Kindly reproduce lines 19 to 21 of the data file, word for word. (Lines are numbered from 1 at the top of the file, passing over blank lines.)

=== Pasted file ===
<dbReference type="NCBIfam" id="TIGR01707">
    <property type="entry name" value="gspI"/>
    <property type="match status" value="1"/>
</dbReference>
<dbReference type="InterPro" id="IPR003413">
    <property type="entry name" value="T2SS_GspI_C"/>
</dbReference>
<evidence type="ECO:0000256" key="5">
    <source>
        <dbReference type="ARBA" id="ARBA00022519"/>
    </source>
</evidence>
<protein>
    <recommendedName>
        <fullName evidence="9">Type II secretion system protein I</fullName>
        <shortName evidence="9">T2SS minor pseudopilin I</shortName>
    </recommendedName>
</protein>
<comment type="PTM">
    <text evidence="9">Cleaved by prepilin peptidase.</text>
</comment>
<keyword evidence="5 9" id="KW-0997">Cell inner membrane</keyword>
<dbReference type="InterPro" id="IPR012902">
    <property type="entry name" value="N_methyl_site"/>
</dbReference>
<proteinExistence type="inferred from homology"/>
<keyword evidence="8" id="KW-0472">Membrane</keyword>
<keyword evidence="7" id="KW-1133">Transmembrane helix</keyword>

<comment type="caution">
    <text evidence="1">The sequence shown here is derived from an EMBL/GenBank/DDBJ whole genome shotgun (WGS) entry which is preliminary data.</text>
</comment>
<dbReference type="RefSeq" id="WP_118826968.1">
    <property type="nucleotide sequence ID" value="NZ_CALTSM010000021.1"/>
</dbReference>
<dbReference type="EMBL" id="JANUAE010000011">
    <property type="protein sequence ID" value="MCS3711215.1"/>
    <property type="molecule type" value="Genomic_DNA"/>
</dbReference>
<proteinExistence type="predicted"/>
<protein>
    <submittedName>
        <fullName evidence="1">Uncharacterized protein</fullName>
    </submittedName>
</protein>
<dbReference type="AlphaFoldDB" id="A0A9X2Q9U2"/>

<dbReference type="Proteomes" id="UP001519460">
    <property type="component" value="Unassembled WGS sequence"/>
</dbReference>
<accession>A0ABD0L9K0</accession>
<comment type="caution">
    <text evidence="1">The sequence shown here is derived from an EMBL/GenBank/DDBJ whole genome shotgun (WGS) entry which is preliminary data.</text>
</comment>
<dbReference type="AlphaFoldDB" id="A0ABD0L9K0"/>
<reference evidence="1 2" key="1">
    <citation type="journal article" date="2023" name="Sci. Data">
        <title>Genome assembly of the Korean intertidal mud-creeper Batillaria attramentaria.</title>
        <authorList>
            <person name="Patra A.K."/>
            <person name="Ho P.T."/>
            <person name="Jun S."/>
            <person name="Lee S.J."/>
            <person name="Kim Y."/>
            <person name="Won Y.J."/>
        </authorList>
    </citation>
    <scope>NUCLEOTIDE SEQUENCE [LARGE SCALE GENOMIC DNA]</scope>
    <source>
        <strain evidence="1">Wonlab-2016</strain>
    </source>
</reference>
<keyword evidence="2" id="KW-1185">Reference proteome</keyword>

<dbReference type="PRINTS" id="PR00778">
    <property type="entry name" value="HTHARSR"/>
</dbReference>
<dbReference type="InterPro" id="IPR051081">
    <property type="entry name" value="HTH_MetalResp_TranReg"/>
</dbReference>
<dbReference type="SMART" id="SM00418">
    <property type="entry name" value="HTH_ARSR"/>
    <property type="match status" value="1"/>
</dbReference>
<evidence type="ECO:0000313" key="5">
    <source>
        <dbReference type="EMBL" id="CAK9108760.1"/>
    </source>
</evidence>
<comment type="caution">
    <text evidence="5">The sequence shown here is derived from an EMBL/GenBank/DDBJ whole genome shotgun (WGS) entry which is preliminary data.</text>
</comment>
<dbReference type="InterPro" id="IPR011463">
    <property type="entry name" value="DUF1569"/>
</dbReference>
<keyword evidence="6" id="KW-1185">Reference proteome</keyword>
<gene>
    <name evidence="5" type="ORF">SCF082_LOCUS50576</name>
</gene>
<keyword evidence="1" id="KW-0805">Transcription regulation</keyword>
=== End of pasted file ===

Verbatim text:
<comment type="PTM">
    <text evidence="9">Cleaved by prepilin peptidase.</text>
</comment>